"I asked them, 'what would be your dream?'" says Langlois, seated at a conference table at Alliance's Scientific Research and Experimental Development Facility in Vaughan, Ontario. "Their response was that they wanted a cheaper way to paint plastic parts."
Though Langlois had virtually no experience with powder coating, he knew of its reputation as a clean, cost-effective, flexible technology with tremendous potential. He also knew that its two biggest hurdles—in terms of painting plastic parts—were the fact that it requires the substrate to be charged and that the heat required to cure most powder coatings would likely compromise many parts.
In many ways, Langlois' inexperience with powder coating enabled him to take an approach to the problems that was completely unorthodox. "I think the tendency is for a powder manufacturer to look only in the direction of the powder coatings" he says. "Likewise, a resins manufacturer might only look in one direction." Langlois says that, as someone relatively new to the powder coating industry he was equipped to take a big-picture look at the obstacles, and come up with a process that took a number of aspects into consideration."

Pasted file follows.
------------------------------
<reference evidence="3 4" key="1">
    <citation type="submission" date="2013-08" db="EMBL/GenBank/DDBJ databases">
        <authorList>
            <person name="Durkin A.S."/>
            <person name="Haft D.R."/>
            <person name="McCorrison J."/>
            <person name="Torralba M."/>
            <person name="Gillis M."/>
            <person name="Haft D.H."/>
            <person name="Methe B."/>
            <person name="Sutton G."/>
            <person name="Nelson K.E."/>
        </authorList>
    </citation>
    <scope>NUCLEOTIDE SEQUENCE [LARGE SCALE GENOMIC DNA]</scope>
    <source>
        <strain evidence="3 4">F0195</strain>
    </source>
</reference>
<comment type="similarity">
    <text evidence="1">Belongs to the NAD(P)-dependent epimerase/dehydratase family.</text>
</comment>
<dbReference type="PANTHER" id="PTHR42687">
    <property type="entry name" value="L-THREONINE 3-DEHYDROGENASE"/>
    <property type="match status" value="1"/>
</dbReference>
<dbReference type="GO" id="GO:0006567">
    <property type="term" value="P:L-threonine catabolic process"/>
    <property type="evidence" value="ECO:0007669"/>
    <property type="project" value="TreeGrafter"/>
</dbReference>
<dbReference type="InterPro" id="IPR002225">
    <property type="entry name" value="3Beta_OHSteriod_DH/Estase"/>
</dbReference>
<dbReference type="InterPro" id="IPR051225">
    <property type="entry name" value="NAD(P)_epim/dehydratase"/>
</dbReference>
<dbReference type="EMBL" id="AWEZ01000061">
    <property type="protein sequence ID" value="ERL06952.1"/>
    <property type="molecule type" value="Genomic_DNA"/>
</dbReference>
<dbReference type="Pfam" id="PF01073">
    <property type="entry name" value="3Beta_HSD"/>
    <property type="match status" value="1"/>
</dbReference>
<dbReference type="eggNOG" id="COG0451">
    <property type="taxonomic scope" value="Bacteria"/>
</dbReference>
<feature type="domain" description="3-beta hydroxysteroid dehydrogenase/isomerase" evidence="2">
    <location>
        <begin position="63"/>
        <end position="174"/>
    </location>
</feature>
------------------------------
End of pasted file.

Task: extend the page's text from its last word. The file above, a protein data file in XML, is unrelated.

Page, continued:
Langlois also attributes part of Alliance's success to the formal strategic alliances the company has established with a handful of industry suppliers, including powder coating supplier PPG.
A full-time PPG staff works out of the Vaughan R&D center, assisting the Alliance staff with analysis, powder selection, sampling and line set-up. "We chose PPG because of their very diverse industry knowledge," says Langlois. "They deal with everything—automotive, recreational, electronics… There are a lot of [supplier] companies out there that focus on a specific area, like automotive or industrial. But we knew that we wouldn't be focusing on a single area. PPG has a global presence in virtually every industry, just as we think our technology will appeal to every industry."
Alliance also works closely with Nordson Corporation, which provided the company with custom-designed application equipment. On the resins side, Langlois has non-formal partnerships with BASF and Bayer.
Formula for Success